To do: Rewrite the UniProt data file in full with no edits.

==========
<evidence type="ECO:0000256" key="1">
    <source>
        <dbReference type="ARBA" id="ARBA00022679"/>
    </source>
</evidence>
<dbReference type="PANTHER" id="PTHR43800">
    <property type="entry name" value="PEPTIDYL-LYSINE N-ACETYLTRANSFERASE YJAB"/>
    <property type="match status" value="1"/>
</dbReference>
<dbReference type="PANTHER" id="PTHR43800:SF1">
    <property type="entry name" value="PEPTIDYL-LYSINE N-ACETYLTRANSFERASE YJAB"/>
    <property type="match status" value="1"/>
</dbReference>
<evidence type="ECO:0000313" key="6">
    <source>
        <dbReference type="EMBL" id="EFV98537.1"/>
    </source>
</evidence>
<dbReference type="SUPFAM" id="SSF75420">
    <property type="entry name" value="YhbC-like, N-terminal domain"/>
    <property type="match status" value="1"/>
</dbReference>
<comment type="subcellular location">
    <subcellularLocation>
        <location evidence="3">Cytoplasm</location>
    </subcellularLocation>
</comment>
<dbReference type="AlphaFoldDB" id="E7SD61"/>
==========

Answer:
<evidence type="ECO:0000256" key="1">
    <source>
        <dbReference type="ARBA" id="ARBA00022679"/>
    </source>
</evidence>
<dbReference type="PANTHER" id="PTHR43800">
    <property type="entry name" value="PEPTIDYL-LYSINE N-ACETYLTRANSFERASE YJAB"/>
    <property type="match status" value="1"/>
</dbReference>
<dbReference type="PANTHER" id="PTHR43800:SF1">
    <property type="entry name" value="PEPTIDYL-LYSINE N-ACETYLTRANSFERASE YJAB"/>
    <property type="match status" value="1"/>
</dbReference>
<evidence type="ECO:0000313" key="6">
    <source>
        <dbReference type="EMBL" id="EFV98537.1"/>
    </source>
</evidence>
<dbReference type="SUPFAM" id="SSF75420">
    <property type="entry name" value="YhbC-like, N-terminal domain"/>
    <property type="match status" value="1"/>
</dbReference>
<comment type="subcellular location">
    <subcellularLocation>
        <location evidence="3">Cytoplasm</location>
    </subcellularLocation>
</comment>
<dbReference type="AlphaFoldDB" id="E7SD61"/>